Danube delta under threat from Ukrainian canal project
European environment officials have expressed concern this week that Ukrainian plans to build a maritime canal in the Danube delta will irrevocably damage the surrounding wetland areas.
The canal project intends to create a navigation channel in the central part of the Danube delta to access the Black Sea and boost jobs in the region through opening up the Danube harbours. Currently, the only other route is the Sulina canal which, Ukraine says, has very high taxes.
However, the project has raised a lot of concern among stakeholders and environmental groups over its likely negative impacts on the unique species and habitats of the Delta, which is protected under the UNESCO ‘Man and Biosphere’ programme.
The Directorate-General for Environment of the European Commission published a report from an expert team which went to investigate the project and analyse the available information.
Catherine Day, Director General for Environment and President of the International Commission for the Protection of the Danube River said the report provided more clarity on the facts and makes a number of useful recommendations.
“I am pleased that Ukraine has made commitments to be more open and proactive in the ongoing process of finalisation of the Environmental Impact Assessment for phase II of the project. It is the legitimate right of Ukraine to develop this economically less developed region through navigation. However, I believe that such an effort can only succeed if it is sustainable,” she said.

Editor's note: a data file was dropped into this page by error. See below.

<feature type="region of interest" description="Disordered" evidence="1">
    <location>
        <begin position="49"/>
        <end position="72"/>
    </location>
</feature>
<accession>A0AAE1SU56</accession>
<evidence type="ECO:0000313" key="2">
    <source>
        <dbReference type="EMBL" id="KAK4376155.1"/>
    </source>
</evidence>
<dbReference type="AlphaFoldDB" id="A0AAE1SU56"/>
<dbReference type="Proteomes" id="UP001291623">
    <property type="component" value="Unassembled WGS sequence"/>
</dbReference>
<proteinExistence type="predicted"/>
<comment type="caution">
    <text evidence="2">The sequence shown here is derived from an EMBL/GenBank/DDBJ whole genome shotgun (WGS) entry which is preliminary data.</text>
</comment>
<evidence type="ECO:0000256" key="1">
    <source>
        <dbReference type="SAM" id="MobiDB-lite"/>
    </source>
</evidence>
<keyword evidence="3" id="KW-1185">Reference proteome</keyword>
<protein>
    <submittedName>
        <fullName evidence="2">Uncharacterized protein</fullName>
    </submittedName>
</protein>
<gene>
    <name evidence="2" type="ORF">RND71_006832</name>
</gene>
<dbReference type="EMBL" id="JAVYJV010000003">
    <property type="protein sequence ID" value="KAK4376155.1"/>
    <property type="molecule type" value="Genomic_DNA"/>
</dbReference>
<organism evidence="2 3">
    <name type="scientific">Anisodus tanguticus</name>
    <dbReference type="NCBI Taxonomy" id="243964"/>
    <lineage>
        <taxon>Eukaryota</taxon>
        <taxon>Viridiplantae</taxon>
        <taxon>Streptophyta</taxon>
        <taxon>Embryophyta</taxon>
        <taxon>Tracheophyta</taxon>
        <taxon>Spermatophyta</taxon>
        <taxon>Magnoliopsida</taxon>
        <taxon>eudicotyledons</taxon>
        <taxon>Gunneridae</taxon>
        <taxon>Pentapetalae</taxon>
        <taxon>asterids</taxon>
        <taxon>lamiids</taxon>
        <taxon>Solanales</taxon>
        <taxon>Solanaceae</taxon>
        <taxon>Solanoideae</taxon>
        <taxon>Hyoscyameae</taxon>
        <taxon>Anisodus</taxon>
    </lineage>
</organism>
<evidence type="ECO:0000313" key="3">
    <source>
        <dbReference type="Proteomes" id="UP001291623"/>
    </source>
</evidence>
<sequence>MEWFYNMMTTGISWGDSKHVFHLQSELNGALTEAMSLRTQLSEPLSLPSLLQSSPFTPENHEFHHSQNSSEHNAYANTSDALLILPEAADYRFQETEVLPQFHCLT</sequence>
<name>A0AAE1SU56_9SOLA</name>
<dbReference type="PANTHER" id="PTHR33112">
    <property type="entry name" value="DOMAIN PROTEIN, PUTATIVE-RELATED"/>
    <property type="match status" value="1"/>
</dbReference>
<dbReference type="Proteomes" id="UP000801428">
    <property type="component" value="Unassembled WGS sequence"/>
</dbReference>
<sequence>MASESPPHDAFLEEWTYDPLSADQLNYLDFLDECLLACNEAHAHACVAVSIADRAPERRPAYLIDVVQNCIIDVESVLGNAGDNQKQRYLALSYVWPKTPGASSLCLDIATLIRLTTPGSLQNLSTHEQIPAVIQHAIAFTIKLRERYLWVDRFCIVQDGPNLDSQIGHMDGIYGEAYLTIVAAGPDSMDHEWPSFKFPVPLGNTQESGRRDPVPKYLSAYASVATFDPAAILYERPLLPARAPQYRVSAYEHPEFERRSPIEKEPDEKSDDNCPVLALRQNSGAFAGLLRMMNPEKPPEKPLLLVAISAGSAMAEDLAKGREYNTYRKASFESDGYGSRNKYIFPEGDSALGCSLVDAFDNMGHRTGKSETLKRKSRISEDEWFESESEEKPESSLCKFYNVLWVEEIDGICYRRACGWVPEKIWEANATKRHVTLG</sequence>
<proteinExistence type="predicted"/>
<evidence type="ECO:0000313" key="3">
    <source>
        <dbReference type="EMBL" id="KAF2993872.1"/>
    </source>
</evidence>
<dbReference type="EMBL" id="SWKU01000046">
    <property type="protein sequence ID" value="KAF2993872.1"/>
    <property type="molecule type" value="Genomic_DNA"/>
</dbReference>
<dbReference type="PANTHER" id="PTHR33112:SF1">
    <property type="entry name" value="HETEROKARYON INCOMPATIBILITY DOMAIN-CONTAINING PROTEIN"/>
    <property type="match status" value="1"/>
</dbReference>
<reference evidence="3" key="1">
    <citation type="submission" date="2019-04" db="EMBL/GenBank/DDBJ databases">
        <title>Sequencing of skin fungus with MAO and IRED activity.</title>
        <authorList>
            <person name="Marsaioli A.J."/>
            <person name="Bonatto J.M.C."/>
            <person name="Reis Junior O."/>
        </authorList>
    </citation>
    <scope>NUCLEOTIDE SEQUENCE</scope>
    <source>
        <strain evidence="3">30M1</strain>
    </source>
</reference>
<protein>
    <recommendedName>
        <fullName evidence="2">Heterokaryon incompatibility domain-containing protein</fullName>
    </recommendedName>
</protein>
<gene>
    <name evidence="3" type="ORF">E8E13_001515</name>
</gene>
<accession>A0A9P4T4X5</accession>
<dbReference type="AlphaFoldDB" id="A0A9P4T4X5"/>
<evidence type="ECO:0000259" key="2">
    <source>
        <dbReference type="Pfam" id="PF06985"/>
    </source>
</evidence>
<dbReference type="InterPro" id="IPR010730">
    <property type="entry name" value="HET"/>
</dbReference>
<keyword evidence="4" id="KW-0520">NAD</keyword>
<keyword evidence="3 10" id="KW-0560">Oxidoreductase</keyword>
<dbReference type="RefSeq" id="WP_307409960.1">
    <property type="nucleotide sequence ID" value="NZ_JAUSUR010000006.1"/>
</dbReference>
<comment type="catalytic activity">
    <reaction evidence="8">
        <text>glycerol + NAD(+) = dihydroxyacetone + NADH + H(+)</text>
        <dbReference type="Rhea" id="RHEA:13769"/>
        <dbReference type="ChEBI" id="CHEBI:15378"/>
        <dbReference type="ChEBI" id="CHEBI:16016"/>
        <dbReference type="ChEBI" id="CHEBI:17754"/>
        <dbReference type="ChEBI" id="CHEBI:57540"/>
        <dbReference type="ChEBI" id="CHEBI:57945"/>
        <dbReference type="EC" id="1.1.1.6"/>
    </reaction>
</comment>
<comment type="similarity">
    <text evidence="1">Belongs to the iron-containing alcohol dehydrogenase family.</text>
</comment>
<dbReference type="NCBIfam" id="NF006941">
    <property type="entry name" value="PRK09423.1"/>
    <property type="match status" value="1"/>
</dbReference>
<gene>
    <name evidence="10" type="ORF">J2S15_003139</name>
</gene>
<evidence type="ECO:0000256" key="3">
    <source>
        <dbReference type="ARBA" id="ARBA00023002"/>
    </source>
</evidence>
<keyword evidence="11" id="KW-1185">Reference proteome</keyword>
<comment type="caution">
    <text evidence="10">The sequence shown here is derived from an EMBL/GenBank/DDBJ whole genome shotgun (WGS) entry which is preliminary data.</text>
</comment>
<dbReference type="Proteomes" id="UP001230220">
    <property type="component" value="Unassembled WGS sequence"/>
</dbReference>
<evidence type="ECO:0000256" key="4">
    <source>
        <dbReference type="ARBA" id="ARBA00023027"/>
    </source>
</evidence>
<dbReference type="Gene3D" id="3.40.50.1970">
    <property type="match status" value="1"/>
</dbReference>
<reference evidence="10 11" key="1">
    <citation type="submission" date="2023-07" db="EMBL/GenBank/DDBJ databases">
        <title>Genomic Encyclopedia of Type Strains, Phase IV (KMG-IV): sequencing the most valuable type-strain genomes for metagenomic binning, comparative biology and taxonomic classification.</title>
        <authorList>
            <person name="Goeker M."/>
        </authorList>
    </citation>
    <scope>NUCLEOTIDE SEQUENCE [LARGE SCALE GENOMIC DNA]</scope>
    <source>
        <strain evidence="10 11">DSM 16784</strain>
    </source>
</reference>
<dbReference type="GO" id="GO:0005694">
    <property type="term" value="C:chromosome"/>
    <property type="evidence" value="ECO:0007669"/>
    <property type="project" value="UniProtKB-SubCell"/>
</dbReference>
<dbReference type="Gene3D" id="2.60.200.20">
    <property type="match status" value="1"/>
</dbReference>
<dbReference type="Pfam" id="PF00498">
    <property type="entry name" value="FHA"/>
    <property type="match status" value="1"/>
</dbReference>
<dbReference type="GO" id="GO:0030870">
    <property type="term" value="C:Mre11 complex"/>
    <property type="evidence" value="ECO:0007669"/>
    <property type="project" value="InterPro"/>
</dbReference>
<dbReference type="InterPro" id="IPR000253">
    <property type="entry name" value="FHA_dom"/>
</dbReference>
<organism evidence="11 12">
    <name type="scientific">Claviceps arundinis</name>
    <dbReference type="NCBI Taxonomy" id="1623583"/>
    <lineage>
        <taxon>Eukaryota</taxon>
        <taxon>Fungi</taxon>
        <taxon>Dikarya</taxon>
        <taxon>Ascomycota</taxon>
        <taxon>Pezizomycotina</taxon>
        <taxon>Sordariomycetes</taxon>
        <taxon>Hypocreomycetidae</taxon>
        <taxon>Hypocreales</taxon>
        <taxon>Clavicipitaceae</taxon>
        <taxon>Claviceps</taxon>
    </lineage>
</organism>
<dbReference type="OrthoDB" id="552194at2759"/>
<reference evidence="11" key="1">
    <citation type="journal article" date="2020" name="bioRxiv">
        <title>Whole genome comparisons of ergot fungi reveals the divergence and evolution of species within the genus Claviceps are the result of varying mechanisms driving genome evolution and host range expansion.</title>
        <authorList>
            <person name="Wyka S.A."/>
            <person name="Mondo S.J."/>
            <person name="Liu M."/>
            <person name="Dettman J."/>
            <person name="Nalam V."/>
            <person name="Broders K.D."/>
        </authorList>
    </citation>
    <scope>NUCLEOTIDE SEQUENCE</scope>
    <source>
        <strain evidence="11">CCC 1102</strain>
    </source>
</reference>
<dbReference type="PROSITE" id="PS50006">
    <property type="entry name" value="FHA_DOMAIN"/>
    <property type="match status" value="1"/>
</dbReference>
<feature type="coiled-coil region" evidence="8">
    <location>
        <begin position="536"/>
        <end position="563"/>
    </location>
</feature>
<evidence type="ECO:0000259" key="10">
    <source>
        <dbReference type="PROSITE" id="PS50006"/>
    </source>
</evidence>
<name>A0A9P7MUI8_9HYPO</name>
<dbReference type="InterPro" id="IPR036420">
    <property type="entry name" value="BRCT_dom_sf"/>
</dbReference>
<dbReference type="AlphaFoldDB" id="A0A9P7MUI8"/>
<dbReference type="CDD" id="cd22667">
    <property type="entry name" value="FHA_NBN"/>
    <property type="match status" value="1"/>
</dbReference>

The Expert Team found there were several aspects where the situation regarding potential environmental impacts was still unclear and could not understand the reasoning for some of the decisions taken by Ukraine. In particular, the information policy for Phase I of the project was inadequate and the decision making opaque, the team found.
In addition, they criticised Ukraine for only establishing a serious dialogue with the international community after the construction of phase I of the project was largely completed.
The Expert Team said it was still not possible to establish whether the proposed option is the most sustainable solution or which kind of negative impacts the project might have. However, they recommend that phase II should only go ahead if sufficient evidence is gathered from the additional ongoing monitoring programmes about such things as whether the extension of the protective seawall and other planned measures would create long term undesirable effects.
Critics of the project say that the canal will drastically reduce the water level in surrounding ecosystems and add more pollution to existing waterways, as well as destroy the habitats for numerous species of wildlife such as in the Letea forest and Europe’s largest pelican colony in the nearby Rosca-Buhaiova lakes area.
In 2003, A UNESCO team of representatives analysed the various options for a canal and concluded that the Bystroye route was the “worst possible option”.
During this most recent visit of the Expert Team, Ukraine has made a number of concrete commitments including promises to make available all requested documentation including the impact assessments for the different stages of the project. In addition it will carry out a public consultation on the EIA of Phase II at national and international level before the continuation of the project is authorised.
By David Hopkins
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